Committee Vote Advances New Rules for Lobbyists, Cutler Says
10/25/2021
Most expansive package of lobbying reforms in more than a decade
HARRISBURG – Ensuring that the voices of the people of Pennsylvania are not silenced by those who try to pay for access and influence, a package of legislation that would establish new rules for lobbyists in Harrisburg passed a crucial State Government Committee vote with bipartisan support.

“If people can’t believe in the process, they will never have faith in the outcomes,” Speaker of the House Bryan Cutler (R-Lancaster) said. “This package ensures our lobbying community is held to ethical standards the public expects and promotes a culture of transparency every Pennsylvanian deserves.”

The 12 pieces of legislation will increase openness and transparency in the lobbying process, limit the influence of professional lobbyists and hold lobbyists to a higher standard of ethical conduct.

“I introduced the last major lobbying reform package in Harrisburg 15 years ago,” Cutler said. “I announced my support for this package earlier this session and today is an important next step to remind the lobbying community that if they want to continue to play a role in our processes, they will be held to the highest standards.”

The legislation in the package is:

House Bill 1599, Rep. Joe Kerwin (R-Dauphin/Schuylkill) and Rep. Brett Miller (R-Lancaster): Would require lobbyists to disclose and register any lobbying client conflict with the Department of State.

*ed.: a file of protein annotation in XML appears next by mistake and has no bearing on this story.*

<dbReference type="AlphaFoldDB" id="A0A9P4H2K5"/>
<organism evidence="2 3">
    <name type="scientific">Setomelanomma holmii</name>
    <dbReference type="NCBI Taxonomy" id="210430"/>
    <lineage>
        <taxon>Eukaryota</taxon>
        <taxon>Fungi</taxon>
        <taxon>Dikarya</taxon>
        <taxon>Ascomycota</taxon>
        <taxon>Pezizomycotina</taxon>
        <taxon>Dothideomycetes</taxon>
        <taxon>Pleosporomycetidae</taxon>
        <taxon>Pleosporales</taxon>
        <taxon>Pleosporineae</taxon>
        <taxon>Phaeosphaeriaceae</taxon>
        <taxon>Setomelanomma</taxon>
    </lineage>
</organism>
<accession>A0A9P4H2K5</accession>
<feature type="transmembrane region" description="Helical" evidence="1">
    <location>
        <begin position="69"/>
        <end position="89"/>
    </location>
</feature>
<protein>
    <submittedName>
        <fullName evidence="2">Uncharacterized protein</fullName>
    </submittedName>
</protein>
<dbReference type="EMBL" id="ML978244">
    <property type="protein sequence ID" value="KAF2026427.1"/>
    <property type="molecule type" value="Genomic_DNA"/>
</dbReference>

House Bill 1600, Rep. Tracy Pennycuick (R-Montgomery): Would require campaign consultants who operate within the Commonwealth to register with the Department of State.
House Bill 1601, Reps. Joe Hamm (R-Lycoming/Union), Kerwin and Miller: Would require lobbyists to register with the Department of State any equity they may hold in an entity on behalf of which they are lobbying.
House Bill 1603, Reps. Andrew Lewis (R-Dauphin) and Dawn Keefer (R-York): Would prohibit campaign consultants from concurrently being registered lobbyists and engaging in lobbying elected officials.
House Bill 1605, Rep. Craig Williams (R-Delaware): Would prohibit lobbyists from receiving/paying referral payments from/to another individual, lobbying firm or campaign consultant.
House Bill 1606, Rep. Seth Grove (R-York): Would implement recommendations made by the House Government Oversight Committee – including making lobbyists primary reporters, strengthening audit requirements and restructuring the fees used to pay for the administration of the lobby disclosure law.
House Bill 1607, Reps. Russ Diamond (R-Lebanon), Perry Stambaugh (R-Perry/Cumberland), Keefer and Miller: Would prohibit any state entity from hiring an outside lobbyist or consultant to influence the Legislature, administration or judiciary.
House Bill 1608, Stambaugh and Kerwin: Would prohibit new employees of the General Assembly who were previously a registered lobbyist from being lobbied for one year after their registered lobby status expired.
House Bill 1609, Reps. Matthew Dowling (R-Fayette/Somerset) and Brian Smith (R-Jefferson/Indiana): Would require all registered lobbyists to complete a mandatory ethics training on an annual basis.
House Resolution 114, Cutler: Would urge the Supreme Court of Pennsylvania to reform its rules to promote openness, transparency and greater confidence in the integrity of the judiciary, judicial employees and attorneys formerly employed by government entities.

The legislation now advances to the full House for consideration.

Speaker Bryan Cutler
100th Legislative District
Pennsylvania House of Representatives

Media Contact: Mike Straub
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